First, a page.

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MEXICO: young journalist shot dead in Michoacán

Wednesday 14 July 2010 - 1:00am

RAN 41/10 14 July 2010

The Writers in Prison Committee of International PEN (WiPC) protests the fatal shooting of 27-year-old journalist and editor Hugo Alfredo Olivera Cartas, whose body was found on 6 July 2010. He had left his newspaper office in Apatzingán, Michoacán state, to cover a story the previous night. Olivera's death brings the number of print journalists killed in Mexico in 2010 to eight; three more print journalists have gone missing in the country this year. The WiPC calls on the federal and state authorities to investigate Olivera's murder as a matter of the utmost urgency, and to bring the culprits to justice.

Hugo Alfredo Olivera Cartas (27), owner and editor of the Apatzingán-based local daily newspaper El Día de Michoacán, went missing on the evening of 5 July 2010 after receiving a phone call and setting off from the newspaper office to cover a story. He reportedly called his wife shortly after leaving and told her to "take care of the children." His body was found in the early hours of the next morning in his vehicle in a rural area near Apatzingán; he had been shot three times in the head. The same morning, unidentified individuals reportedly entered the offices of El Día de Michoacán and stole computer hard disks and memory storage devices.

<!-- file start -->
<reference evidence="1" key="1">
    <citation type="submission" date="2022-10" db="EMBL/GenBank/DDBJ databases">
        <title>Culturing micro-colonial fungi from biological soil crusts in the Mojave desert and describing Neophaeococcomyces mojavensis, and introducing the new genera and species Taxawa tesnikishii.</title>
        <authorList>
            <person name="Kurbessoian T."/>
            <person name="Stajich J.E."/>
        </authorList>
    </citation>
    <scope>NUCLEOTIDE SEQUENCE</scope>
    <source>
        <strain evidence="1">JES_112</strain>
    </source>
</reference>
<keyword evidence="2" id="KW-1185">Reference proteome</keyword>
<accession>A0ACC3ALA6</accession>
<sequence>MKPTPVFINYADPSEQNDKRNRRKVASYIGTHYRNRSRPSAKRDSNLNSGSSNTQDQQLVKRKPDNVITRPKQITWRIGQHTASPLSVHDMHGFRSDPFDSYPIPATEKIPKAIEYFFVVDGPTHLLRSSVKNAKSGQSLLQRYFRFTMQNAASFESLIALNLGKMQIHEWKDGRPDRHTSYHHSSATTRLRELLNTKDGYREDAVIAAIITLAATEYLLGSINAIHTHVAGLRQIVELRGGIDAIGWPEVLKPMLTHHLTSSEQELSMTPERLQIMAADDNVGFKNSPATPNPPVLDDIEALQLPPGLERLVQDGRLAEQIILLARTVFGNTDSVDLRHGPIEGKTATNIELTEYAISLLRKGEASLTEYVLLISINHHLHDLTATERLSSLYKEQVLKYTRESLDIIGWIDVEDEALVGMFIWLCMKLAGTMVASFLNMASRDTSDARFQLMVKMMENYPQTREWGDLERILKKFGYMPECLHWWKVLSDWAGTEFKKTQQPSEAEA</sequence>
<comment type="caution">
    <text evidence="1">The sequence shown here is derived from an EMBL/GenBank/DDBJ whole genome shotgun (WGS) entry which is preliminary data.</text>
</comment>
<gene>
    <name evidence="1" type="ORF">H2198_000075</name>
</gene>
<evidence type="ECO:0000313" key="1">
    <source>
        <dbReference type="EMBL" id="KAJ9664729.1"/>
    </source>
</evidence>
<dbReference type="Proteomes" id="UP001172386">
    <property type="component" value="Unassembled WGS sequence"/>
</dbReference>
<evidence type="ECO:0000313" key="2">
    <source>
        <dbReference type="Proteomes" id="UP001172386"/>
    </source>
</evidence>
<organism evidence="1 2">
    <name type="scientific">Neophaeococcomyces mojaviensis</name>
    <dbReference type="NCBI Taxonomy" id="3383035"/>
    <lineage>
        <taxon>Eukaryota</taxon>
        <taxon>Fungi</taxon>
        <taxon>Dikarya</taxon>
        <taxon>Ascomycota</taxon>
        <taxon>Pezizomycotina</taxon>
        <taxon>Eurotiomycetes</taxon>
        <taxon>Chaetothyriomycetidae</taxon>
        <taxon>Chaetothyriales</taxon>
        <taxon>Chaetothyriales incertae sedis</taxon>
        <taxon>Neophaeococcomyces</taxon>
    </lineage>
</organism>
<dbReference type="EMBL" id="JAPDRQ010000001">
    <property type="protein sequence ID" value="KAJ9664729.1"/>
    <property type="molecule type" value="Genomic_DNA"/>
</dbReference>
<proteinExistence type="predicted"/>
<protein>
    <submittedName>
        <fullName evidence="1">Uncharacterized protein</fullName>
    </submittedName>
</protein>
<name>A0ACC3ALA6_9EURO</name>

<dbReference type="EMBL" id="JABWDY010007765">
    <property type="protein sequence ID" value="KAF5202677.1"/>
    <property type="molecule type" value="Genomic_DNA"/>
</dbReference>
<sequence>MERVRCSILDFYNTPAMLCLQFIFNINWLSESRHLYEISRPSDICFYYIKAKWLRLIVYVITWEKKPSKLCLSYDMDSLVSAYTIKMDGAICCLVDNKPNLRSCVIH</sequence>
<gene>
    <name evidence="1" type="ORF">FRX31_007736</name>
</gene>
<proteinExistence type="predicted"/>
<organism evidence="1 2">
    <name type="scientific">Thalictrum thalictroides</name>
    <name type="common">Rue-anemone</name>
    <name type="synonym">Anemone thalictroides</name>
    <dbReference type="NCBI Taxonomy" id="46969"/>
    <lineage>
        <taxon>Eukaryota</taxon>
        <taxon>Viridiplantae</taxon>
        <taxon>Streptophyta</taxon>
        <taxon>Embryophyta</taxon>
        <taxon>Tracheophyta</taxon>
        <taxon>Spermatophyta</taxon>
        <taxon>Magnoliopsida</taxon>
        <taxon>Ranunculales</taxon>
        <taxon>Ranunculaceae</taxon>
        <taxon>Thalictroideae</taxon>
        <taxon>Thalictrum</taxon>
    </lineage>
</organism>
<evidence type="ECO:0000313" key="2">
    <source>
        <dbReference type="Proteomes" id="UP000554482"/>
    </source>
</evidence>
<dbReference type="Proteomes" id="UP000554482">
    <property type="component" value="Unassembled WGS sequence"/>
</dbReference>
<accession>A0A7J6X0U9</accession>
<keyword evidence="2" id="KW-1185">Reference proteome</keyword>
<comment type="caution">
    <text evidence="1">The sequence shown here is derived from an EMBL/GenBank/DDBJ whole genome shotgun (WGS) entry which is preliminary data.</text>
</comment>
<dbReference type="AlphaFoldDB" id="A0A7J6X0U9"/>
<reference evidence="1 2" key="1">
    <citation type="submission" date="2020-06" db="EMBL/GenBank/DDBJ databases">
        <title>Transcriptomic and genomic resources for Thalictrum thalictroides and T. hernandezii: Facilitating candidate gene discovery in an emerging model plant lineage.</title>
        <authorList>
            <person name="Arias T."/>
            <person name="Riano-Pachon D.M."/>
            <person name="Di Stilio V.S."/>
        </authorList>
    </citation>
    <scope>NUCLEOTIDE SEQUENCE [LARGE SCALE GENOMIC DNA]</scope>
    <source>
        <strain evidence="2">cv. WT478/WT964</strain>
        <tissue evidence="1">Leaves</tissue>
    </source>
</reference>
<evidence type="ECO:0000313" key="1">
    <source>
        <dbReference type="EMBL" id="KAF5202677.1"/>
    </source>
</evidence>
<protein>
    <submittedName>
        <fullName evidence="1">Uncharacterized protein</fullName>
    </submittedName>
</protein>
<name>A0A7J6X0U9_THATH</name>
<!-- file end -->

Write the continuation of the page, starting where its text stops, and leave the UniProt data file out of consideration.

The motive for the murder is as yet unknown. However, Michoacán governor Leonel Godoy Rangel has been quoted in local press reports as saying that it bore the hallmarks of an organised crime killing.

Olivera, who was also owner and editor of the regional news agency ADN as well as correspondent for the daily regional newspaper La Voz de Michoacán and the news agency Quadratín, had covered crime in the Apatzingán area for the past two years. He is not known to have reported receiving any threats prior to his death. However, in February 2010, he reportedly filed a complaint with the National Commission for Human Rights (CNDH) accusing members of the federal police of assaulting him while he was covering a murder on 18 February.

Olivera leaves behind a widow and two children, aged 5 years and 5 months.

Mexico is one of the most dangerous countries in the world to work as a journalist. Since January 2004, a total of 35 writers - 34 print journalists and one author - have been murdered, while nine other print journalists have disappeared. Eight of the killings have occurred in 2010 alone. Few if any of these crimes have been properly investigated or punished. International PEN believes that it is likely that these journalists were targeted in retaliation for their critical reporting, particularly on drug trafficking. While organised crime groups are responsible for many attacks, state agents, especially government officials and the police, are reportedly the main perpetrators of violence against journalists, and complicit in its continuance.

Useful links

•Report by the Committee to Protect Journalists (CPJ) (6 July 2010): (English), (Spanish)
•Report by Reporters Without Borders (7 July 2010):,37892.html (English),,37891.html (Spanish)